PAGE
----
Sunday, April 17, 2011

A million tulips in Brussels, Belgium...

If you like flowers, or at least your partner does, you can charm her/him with a visit here, at the chateau of Groot Bijgaarden, west of Brussels, just off the highway E40 to Oostende. I passed hundreds of times outside the venue in the past but never imagined the size of it, as I never visited it before in my life. This time though, the spouse was well informed (as always) and I was left in my ignorance thinking that my trip to Brussels would last as long as the planned visit to Sani for our Easter groceries: tsoureki, feta cheese, olive oil, tyropitas from the north-west of Greece, wine, lamb, and even melomakarona, and more goodies like that. Sani Imports is our Greek groceries supplier not far from the Brussels Center, at what they call the port of Brussels (yep, Brussels has got a (pathetic) port too, no comparison with Zeebrugge or Antwerp, folks).

On our way back, the spouse started her usual charming offensive, like, 'do you know how to get to Groot Bijgaarden', and 'you know there is a chateau with an open expo of thousands of tulips, they even showed on TV', etc... etc...etc... Long story short, instead of heading homewards, we ended up at the chateau ticket box to pay for our entrance fee, when deary spouse almost gave me a stroke by pretending to the cashier that we were seniors! I looked at her, ready to faint, and chuckled 'no f*cking way I am a freakin' senior'. The ticket lady, obviously a senior herself, said 'Seniors are above 60, I'm afraid... you don't look to me to be seniors, I'm afraid'. Didn't know whether to laugh or cry, and there we paid our regular adult tickets (nice try, my dear...), and entered the garden with a million tulips exposed along hundreds of thousands of more blossoming flowers. Obviously, I was visibly p*ssed as I was totally unprepared for that beauty and had left my serious photographic gear back home, with no other than the iPhone 4. What the heck. I'd shoot no matter what with.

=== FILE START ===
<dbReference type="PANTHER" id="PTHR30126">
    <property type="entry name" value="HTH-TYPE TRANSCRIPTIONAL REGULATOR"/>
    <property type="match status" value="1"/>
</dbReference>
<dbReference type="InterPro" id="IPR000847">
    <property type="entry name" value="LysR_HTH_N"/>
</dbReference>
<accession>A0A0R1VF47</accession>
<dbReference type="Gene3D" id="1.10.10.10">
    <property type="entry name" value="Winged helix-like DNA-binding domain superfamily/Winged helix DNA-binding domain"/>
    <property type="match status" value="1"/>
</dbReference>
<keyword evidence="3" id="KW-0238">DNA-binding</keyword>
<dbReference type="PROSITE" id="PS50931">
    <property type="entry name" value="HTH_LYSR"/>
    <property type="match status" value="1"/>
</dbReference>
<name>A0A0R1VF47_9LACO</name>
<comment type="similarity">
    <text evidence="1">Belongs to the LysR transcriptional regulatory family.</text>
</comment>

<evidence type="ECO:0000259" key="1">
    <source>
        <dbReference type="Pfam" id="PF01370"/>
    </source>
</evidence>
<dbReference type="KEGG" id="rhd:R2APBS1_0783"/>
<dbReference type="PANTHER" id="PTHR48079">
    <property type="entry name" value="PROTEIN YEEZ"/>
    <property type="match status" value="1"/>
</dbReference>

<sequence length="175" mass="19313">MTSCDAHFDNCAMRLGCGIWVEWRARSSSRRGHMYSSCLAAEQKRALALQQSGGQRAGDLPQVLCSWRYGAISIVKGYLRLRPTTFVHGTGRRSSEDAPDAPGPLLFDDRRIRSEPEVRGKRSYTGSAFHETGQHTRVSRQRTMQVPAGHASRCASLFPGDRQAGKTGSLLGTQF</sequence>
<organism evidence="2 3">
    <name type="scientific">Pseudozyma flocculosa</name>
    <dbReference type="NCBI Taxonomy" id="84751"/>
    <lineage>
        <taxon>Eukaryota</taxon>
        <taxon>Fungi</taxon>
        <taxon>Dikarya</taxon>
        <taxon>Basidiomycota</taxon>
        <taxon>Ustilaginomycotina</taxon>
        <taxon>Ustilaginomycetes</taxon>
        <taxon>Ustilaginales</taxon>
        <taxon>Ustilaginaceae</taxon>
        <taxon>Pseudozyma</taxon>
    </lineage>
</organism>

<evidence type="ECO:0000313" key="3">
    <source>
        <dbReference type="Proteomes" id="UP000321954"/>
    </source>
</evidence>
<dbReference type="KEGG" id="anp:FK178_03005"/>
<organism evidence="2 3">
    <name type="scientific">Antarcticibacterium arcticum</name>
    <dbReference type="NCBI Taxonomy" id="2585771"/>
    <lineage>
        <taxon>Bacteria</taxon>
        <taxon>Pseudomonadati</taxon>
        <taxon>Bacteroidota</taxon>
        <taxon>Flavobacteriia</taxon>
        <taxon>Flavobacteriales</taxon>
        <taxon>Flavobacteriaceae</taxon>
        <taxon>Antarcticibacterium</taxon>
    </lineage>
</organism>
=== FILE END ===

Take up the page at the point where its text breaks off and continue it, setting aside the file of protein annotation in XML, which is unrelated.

It's difficult to describe the beauty, especially me who'll be the last person on earth being able to do this and keep you unbored and awake at the same time. Instead, see my shots at Flicker. Well, yes, I took these pictures with a bleedin' iPhone, believe it or not. I took about three hundred of them, of which I had to drop a few dull and unsharp shots, and quite a few with red tinted tulips, as the dynamic range of reds is pathetic on a cheap camera. Yellow and whites were descent though, with some red and orange here and there. Of course, Lightroom did the rest. There was no visit at the chateau, only the garden.

The whole thing was created by a certain Dutchman, Bakker is the name, famous for his tulip catalogs and business. He was there in person too, and the spouse enjoyed talking to him for a few minutes, while I was shooting the entrance to the chateau. Weather was great, not too sunny to force me shoot HDR, and the colors were stunning. Entrance was 10 euro for adults, 9 for seniors and maybe less for students and children. There were more foreigners than Belgians as I had heard all sorts of gibberish (Eastern Europe mainly) being spoken around me, other than our regular French and Dutch. Brussels, capital of Europe, you see...
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Friday, April 8, 2011

College students

I'm blogging this out of sheer frustration. Lemme explain. I'm teaching this class you see that spans an entire semester two hours a week. It's called Innovation and Marketing, but that's just a title. I structured it to be all about the salesman's profession. That is, all you got to know to become a rather successful sales person, working for medium and large size companies including multinational corporations. It's an optional course that 1st and 2nd Master's year students are supposed to attend. We are referring to the University of Antwerp, this is.